There are a whole range of potential “co-benefits” associated with cleaning up the environment and reducing our reliance on polluting technologies. Switching from fossil fuel to electric-powered vehicles in cities removes a major cause of respiratory disease; decentralized renewables can bring power and connectivity to remote communities; rewilding gives nature more space to flourish. But there are also awkward overlaps and outright conflicts, most notably in massive tree-planting schemes to sequester carbon. Unless we consciously design projects to solve more than one problem, nothing is guaranteed.
The bottom line is perhaps that if we don’t fully consider all the consequences, net-zero projects are less likely to succeed – and even if they did, would we like the result? As Tom Butterworth, WSP’s UK head of biodiversity, puts it: “If we save the world in terms of climate change, but fail to deliver all of these other benefits, then we will have lost what makes it special. Imagine growing up in a place where the only animals are rats, cockroaches and pigeons – what would it be like to be human in that environment?”
We’ve just published issue 06 of The Possible, a magazine about the future of cities that my company Wordmule produces on behalf of global engineering firm WSP. And although much of the content was finalised before Covid-19 struck, the topics it covers remain just as relevant: the spread of the disease and its impact on different communities has been directly influenced by the way our cities are governed, the quality of the spaces we inhabit and the air we breathe.
This issue explores the future of healthcare in an age when pandemics are just one of the growing threats to humanity, and looks at the ways in which urban designers can deploy “nudge theory” to encourage healthier behaviours – just how far should we go? Our future health will be increasingly about data too. The mind-bogglingly enormous quantities generated by smart city technologies will be invaluable for creating healthier, more resilient places – but only if it is accessible to us, rather than hoarded and monetised by tech companies. So we have an in-depth feature about the vital but under-explored topic of data governance.
There are some inspiring solutions too: planned properly, micromobility could replace cars and plug gaps in public transit systems to bring about permanently clearer skies and more equal streets. And I love Nick Rose’s vision of how urban agriculture could deliver a secure, sustainable source of food, while making cities greener, more pleasant places to live.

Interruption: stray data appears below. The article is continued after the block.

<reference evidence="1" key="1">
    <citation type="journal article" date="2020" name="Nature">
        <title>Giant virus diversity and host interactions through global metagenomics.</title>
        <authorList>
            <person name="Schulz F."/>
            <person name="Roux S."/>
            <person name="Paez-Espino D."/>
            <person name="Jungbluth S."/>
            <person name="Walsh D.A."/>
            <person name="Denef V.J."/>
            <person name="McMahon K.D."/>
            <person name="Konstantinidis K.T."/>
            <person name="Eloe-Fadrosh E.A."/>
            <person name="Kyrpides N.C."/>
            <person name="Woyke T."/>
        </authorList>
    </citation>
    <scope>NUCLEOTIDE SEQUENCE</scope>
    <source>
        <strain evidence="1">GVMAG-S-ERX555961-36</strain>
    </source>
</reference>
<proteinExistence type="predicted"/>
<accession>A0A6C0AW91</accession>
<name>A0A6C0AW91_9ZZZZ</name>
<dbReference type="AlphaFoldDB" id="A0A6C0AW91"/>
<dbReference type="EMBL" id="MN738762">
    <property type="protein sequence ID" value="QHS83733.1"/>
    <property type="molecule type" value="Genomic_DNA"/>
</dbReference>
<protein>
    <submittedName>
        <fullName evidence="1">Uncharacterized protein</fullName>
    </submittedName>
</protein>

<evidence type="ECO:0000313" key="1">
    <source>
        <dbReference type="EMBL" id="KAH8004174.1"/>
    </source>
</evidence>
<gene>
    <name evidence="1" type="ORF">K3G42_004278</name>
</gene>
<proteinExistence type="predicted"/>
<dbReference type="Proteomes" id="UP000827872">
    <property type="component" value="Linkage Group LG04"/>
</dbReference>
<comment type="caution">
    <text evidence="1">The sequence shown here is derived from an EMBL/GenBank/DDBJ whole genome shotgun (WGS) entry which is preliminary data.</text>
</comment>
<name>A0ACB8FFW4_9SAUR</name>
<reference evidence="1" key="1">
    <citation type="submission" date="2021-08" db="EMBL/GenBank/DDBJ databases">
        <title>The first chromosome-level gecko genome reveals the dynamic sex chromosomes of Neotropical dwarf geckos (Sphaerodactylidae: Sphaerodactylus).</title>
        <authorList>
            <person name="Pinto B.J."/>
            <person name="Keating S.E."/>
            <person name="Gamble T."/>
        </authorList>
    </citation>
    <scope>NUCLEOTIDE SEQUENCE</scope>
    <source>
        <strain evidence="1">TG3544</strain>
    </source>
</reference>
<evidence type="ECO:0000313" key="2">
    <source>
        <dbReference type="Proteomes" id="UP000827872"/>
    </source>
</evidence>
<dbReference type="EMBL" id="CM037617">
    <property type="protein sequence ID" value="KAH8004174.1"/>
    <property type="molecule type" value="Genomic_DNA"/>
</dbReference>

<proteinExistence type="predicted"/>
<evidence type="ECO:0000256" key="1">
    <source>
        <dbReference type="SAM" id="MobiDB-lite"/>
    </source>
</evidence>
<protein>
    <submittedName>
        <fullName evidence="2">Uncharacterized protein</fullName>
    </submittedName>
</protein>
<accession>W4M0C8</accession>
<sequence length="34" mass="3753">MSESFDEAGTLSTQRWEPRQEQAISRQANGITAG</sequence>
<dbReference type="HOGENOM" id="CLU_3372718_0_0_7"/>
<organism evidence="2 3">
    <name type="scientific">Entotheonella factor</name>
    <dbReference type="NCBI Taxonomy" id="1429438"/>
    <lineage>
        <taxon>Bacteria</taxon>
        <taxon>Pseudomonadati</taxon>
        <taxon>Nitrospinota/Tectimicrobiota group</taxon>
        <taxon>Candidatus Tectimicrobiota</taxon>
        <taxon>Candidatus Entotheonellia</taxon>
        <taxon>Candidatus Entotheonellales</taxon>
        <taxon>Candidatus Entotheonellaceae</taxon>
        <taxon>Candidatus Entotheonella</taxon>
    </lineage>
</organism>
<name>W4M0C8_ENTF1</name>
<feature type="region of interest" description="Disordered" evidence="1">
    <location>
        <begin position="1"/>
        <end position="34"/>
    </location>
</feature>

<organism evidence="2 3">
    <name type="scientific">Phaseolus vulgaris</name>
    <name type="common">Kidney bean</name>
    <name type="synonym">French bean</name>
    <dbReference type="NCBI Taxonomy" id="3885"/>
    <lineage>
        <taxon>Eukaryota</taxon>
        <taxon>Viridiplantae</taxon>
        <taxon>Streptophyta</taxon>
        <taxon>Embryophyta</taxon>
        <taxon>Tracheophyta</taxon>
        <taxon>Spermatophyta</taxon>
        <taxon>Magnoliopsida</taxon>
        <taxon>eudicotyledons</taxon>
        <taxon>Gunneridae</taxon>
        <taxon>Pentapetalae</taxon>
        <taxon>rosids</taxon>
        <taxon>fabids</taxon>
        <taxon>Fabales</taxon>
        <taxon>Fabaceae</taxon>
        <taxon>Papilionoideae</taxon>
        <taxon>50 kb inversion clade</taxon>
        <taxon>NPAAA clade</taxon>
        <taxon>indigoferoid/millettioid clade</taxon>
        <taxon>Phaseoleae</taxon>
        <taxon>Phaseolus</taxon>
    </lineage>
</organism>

Of course, climate change will continue to exert a major pressure on population health over the years, decades, centuries to come. The embodied carbon in buildings can account for one-third or more of their total greenhouse gas emissions, so we urgently need to get to grips with that too. We have a 12-page article about what we know, what we don’t and what designers can do to make a meaningful contribution to the fight against climate change.
Food sovereignty and sustainable food systems expert Nick Rose is pioneering urban agriculture in Melbourne. I interviewed him for The Possible issue 06 about why the future of city life depends on it, and created a separate – rather sobering – infographic about food security.
What would it take for you to give up your car? Better public transport? A really good bike or car-sharing scheme? Being able to summon a driverless car to pick you up from your door and take you wherever you want? Or how about all these things and more, accessed via a single smartphone app that would allow you to plan any number of journeys in your area, using any combination of methods, all for a flat monthly fee?
This is mobility-as-a-service or MaaS, coming soon to a city, town or even village near you. MaaS is the logical, some say inevitable, conclusion as the millennial-led “sharing economy” converges with innovations in the automotive sector, cloud data processing and mobile communications. It’s often overshadowed by autonomous vehicles (AVs), but it’s a far more radical concept that could consign vehicle ownership to the past, thus massively reducing the number of vehicles on the road. There are therefore profound implications for a built environment that has been overwhelmingly designed around the car, and the need for parking spaces, on-street or otherwise.
Let’s do a thought experiment. Close your eyes and picture a NIMBY: a local resident adamant that an offshore wind farm should not be built in their backyard – a wind farm that could generate many thousands of megawatts of clean, green energy, and stop an equivalent amount of climate-changing carbon dioxide being emitted into the atmosphere. Now imagine that the same person is protesting against a new nuclear power station or fracking underneath their home. How does that change your feelings about them, and the validity of their arguments?
Weighing local interests against national ones is a fundamental dilemma for decision-makers, and it’s one of the themes of a research project by University College London’s Bartlett faculty, which I wrote about for the Bartlett Review 2017. The research team explored how the concerns of the public are handled in the fast-track, centralised process for approving Nationally Significant Infrastructure Projects (NSIPs). NSIPs include transport routes, power stations, offshore wind farms and, more recently, associated housing, and there have even been proposals to extend the definition to major commercial developments. But the research team chose to focus on renewable energy – an area where national policy sets a strong presumption in favour and where local people often find themselves cast as refuseniks in the face of an overwhelming public good.